Ouled Bambara: Portraits of Gnawa

By: Dennis Cook

In the Western World there's a strong sense of music as product, but elsewhere on the globe music serves a more day-to-day importance. Such is the case with Gnawa music, which takes religious music and infuses it with a chattering, outré kind of funkiness, and is often performed with vibrant dancing accompaniment. This seductive North African and sub-Saharan genre has rarely had a better introduction than Ouled Bambara (released October 20 on Twos & Fews/Drag City), nine perfect yet interestingly different examples of the genre (plus a captivating accompanying DVD). It doesn't take a translator to get the strong feeling and potential release of this music (though the well-written liner notes for this "symbolic language for negotiating life's disparities" offer insight). An amazing, perhaps contradictory sense of otherness and immediate familiarity permeates this anthology, which might be a touch healing on top of being a swell listen.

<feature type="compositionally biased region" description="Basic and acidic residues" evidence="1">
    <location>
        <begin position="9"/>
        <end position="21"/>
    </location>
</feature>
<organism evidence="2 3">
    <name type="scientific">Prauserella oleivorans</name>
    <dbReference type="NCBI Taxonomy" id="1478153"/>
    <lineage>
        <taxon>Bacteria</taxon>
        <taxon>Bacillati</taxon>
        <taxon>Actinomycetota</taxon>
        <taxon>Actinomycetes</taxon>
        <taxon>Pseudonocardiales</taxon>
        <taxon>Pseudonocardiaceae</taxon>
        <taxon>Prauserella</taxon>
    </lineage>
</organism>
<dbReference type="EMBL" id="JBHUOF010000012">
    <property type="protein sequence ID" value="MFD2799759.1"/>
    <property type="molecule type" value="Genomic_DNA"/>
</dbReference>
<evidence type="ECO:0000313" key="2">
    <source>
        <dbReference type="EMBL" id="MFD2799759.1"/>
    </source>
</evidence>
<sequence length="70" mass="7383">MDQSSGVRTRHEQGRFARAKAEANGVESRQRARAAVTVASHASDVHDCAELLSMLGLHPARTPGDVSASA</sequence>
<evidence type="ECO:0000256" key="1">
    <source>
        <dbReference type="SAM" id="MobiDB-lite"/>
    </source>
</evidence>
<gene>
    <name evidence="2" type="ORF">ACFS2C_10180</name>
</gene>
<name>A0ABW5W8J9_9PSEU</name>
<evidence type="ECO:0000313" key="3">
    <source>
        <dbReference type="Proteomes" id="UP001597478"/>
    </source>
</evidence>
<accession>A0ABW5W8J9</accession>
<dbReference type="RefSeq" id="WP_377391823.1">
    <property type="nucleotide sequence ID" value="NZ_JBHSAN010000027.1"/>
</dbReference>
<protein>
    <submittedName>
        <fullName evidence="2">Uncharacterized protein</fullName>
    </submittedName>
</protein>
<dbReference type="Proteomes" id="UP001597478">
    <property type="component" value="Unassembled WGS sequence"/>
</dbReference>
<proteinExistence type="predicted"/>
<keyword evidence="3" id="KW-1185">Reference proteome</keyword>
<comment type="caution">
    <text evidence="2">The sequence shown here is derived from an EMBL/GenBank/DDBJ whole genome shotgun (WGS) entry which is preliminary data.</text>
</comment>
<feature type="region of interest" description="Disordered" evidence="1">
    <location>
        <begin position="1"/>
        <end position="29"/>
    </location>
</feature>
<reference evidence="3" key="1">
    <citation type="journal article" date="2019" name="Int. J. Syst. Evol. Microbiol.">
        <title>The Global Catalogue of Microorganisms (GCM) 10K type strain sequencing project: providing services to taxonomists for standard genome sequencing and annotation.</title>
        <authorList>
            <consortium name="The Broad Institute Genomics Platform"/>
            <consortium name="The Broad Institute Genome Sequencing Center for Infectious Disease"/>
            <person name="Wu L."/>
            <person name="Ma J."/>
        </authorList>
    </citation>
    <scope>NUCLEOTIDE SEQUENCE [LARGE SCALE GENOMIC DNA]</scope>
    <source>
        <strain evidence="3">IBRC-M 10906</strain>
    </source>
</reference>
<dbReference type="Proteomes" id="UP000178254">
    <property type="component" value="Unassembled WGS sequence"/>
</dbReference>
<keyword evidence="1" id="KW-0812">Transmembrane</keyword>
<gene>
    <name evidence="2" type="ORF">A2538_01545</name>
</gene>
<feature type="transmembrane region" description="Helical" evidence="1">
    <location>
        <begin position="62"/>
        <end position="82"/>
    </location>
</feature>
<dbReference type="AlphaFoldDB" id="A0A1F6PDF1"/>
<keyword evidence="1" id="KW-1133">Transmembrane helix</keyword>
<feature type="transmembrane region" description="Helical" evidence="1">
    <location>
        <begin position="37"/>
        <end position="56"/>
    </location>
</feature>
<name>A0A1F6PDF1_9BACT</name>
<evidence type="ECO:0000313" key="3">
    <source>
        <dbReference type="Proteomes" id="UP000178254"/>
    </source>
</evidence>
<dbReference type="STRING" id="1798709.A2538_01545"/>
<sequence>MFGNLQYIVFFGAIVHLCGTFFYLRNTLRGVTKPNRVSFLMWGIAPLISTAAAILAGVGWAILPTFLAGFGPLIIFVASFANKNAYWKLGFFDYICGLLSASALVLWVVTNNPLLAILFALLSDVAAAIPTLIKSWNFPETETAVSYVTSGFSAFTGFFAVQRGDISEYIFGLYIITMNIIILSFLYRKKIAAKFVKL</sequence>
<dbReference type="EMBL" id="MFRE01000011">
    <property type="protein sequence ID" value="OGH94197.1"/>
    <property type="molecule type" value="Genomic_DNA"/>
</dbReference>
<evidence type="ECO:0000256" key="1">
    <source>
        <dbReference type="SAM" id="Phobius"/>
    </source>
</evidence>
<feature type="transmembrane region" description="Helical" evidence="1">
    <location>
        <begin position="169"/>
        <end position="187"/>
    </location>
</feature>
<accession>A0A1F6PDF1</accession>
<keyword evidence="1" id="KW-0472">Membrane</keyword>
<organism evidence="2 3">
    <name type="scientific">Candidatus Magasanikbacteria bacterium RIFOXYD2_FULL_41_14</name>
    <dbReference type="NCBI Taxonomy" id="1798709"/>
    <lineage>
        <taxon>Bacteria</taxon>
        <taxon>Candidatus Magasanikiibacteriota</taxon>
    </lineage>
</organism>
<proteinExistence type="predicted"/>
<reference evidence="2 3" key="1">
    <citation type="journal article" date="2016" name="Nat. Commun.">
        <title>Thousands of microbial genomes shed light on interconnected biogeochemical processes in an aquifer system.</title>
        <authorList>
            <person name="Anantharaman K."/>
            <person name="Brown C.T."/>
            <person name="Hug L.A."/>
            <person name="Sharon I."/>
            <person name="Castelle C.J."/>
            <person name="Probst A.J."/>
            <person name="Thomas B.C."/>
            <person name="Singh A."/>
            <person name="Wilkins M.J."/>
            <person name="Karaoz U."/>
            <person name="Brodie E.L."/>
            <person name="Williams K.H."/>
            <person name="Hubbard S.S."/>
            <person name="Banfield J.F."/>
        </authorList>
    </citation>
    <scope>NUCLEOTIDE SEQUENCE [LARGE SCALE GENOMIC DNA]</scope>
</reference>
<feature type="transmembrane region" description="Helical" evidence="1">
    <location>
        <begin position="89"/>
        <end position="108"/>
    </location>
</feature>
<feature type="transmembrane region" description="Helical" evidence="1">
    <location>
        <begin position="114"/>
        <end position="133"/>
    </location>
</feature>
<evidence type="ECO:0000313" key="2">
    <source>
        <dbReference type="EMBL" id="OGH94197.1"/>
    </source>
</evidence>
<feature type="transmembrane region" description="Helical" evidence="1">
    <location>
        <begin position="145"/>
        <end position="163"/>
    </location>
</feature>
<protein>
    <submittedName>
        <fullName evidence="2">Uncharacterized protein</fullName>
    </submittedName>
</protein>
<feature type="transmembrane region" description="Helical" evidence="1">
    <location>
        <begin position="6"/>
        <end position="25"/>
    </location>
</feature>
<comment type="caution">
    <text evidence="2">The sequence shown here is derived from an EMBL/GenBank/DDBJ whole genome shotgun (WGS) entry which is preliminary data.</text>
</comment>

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[Published on: 11/4/09]

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